Sunday, March 25, 2012

An Altar in the World by Barbara Brown Taylor

An Altar in the World by Barbara Brown Taylor

Rating: G; 4 stars

Summary: An Altar in the World is a book celebrating religion and spirituality for the rest of us. In short chapters, it discusses how the divine can be encountered everywhere in life, from prayer, to Sabbath, to pain, to work. Taylor makes use of both personal anecdotes and cultural expectations to get her point across. She focuses on details and paying attention to the world around us, and shows that little things can achieve big results.

Opinions: So I had to read this book for a class I took this past January, called “Spirituality for Busy People.” The goal of the class was very similar to the goal of this book: to find the spiritual in all aspects of life, and to learn to take the time to notice the divine in the world around us. I feel that this book is the perfect companion to the that class and to trying to live a more spiritual life in general.

Something that really appealed to me about this book was the intimate nature of it. An Altar in the World read like a combination between a memoir and a self-help book. It had the personal examples and anecdotes of memoir, but also still had the intimacy and personalization of a self-help book.

I'm going to come right out and say that I didn't agree with everything Taylor said in this book. Some of it just didn't seem to ring true for me. However, Taylor writes in such a way that even when I disagree, I can definitely see and appreciate where she's coming from. Spirituality is a deeply personal thing, and so it's inevitable that not everything will work for everyone. I think Taylor did an excellent job in mixing general and specific topics and examples so that so much of it can be true for different people in different ways. Based on class discussions, I'd say that the majority of the students in my class found truth within this book, but I bet that if you polled students on how it affected them, there would be an incredibly wide variety of responses.

I'd recommend this book to anyone interested in religion or spirituality, but I think it is especially suited to those who say they are “spiritual but not religious.” In my opinion, An Altar in the World bridges that gap quite nicely. This is a nice, easy read that promotes some soul-searching, but only in a good way. The book inspired me to take some action back in January, and perhaps it is time for me to re-read it, so that I can add some energy to my spiritual side.

Monday, March 19, 2012

The Maid by Kimberly Cutter

The Maid by Kimberly Cutter

Rating: R; 4 1/2 stars

Summary: The Maid is the story of St. Joan of Arc, told from the time she first heard the saints talking to her until her death at the hands of the English. The book moves back in forth in time, as Joan (or Jehanne, as she's called in this book) recounts her story to a priest that visits her in her cell before her execution. The Maid makes no qualms about showing the darker side of Joan's personality and her life. It tracks her journey from discovering her duty in the small French village of Lorraine, to recruiting soldiers and nobles to her cause, through the war, and up to her death. Along the way, the book introduces questions of duty, motive, and means to an end.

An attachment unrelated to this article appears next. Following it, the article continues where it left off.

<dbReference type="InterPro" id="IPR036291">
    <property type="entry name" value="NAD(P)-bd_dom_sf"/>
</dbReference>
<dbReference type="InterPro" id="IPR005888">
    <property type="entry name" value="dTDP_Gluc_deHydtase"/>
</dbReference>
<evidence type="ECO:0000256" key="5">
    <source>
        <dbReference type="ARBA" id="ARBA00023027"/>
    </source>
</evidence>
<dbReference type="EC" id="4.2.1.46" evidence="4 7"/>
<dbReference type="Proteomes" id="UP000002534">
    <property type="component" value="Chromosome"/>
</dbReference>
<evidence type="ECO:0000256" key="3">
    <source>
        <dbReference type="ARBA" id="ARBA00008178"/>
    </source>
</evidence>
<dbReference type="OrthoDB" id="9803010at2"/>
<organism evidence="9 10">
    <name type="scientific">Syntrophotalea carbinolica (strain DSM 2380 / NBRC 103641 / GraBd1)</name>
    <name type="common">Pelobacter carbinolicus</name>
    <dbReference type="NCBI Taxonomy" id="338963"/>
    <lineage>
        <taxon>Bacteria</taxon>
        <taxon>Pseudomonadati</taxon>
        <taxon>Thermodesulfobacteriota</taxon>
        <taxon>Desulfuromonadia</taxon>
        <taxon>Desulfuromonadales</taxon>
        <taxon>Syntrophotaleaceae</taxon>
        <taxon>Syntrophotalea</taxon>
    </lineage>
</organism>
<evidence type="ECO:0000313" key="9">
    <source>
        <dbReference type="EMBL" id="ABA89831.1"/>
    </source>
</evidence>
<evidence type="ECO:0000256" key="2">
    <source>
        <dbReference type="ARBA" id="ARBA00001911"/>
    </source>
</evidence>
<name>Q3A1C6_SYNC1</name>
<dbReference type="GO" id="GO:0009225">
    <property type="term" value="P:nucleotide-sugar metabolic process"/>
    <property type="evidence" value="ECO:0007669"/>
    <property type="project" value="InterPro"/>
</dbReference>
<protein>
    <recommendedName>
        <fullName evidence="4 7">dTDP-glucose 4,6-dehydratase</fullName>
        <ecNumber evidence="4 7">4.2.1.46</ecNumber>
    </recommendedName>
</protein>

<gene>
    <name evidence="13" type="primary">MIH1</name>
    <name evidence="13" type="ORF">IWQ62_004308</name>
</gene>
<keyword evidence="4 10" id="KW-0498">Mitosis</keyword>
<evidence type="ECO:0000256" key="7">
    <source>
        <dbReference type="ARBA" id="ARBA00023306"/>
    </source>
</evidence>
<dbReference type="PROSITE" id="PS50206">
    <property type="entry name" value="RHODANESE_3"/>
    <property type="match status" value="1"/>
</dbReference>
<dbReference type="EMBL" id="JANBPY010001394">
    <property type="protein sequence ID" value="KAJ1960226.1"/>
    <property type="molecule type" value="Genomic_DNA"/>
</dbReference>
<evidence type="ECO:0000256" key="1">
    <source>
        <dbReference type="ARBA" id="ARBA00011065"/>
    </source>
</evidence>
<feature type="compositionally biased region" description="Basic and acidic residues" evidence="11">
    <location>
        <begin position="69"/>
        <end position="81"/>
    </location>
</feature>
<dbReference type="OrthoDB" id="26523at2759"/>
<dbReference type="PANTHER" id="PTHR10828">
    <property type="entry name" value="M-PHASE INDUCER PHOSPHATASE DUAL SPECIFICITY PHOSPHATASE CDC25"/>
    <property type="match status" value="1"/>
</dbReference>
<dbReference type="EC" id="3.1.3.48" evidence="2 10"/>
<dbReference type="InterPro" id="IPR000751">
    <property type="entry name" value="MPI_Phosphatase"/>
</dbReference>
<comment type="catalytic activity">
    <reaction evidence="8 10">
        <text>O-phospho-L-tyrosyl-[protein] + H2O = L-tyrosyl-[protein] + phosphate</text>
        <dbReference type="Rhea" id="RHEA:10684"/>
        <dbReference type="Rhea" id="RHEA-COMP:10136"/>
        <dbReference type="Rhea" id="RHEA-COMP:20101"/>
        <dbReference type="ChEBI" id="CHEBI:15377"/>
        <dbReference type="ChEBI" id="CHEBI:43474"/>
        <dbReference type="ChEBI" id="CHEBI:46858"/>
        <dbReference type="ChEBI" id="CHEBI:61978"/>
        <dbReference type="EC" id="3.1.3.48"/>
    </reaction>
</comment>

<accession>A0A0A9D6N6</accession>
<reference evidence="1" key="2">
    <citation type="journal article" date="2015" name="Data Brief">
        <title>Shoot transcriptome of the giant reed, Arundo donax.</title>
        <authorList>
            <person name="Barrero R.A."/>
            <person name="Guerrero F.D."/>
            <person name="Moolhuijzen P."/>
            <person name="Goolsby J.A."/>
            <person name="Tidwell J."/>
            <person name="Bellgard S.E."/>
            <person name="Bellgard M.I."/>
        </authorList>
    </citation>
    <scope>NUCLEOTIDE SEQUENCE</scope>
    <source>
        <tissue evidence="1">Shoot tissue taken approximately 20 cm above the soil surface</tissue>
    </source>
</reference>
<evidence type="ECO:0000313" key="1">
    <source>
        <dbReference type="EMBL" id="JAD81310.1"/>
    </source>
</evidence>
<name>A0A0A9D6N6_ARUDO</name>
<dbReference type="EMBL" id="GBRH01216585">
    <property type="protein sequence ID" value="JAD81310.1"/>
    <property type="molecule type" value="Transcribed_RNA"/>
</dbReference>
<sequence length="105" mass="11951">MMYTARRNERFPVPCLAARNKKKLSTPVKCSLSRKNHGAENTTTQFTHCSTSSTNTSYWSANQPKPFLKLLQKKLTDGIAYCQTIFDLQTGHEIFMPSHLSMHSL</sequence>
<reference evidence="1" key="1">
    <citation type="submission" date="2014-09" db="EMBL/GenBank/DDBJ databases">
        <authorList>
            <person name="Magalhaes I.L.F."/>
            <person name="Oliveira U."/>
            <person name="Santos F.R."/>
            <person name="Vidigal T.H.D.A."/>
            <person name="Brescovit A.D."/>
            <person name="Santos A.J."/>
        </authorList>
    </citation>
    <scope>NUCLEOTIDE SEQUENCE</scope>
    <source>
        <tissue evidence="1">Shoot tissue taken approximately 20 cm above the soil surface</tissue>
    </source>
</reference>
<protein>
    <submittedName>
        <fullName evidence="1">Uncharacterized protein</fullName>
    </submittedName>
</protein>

Opinions: Joan of Arc is my favorite saint. She has been for as long as I can remember. As a child, I remember liking the fact that she actually went out and did something. When I made my Confirmation (the Catholic coming-of-age sacrament), I took Joan as my Confirmation name (traditionally, one chooses the name of a saint). The Wishbone episode with Joan of Arc was one of my favorites. So yeah. I may be a bit biased, because when this book came out, I saw it and thought OMG Joan of Arc novel! Yeah.

Bias aside, this novel did not disappoint. I felt that historical details were memorable and accurate, and the dialogue was both period accurate and entertaining. I felt that this novel was incredibly well-written, and in fact, I read the first 200 pages of the book without stopping, simply because I enjoyed it so much.

I felt that The Maid was incredibly well-researched. In the author's note at the back of the book, Cutter wrote about how meticulously she researched Joan of Arc. Even the most unbelievable scene in the book is entirely based in fact (that is the scene in which Joan leaps from the top of a tower. According to records, she hit the ground without so much as a sprained ankle).

I think my favorite thing about the book was how well it characterized Joan. Joan of Arc is the sort of historical figure that, in my experience, is thought of only in relation to her actions. By contrast, The Maid presented Joan as a human being, with interests and flaws and feelings. I felt that her emotions in particular were very realistic and increased both my respect for her as a Saint and my appreciation for her as a human being. Scenes that are standing out to me are those when she overhears a sexual encounter, when she realizes she might be falling in love, and when she stops hearing from the saints. Those moments in particular seemed very human to me, nothing more, nothing less.

I gave this book an R rating for violence, language, and (oddly enough) sexual content. I gave it 4 1/2 stars because it was an incredibly enjoyable book. It was compelling, well-written, and well-researched. My only complaint with it was how quickly the ending came on. I just felt like the pacing was a little off as the book ended. However, this is still a fantastic book, and I enjoyed every minute I spent reading it. In short, The Maid is an excellent read for lovers of history, France, saints, or Joan of Arc in particular.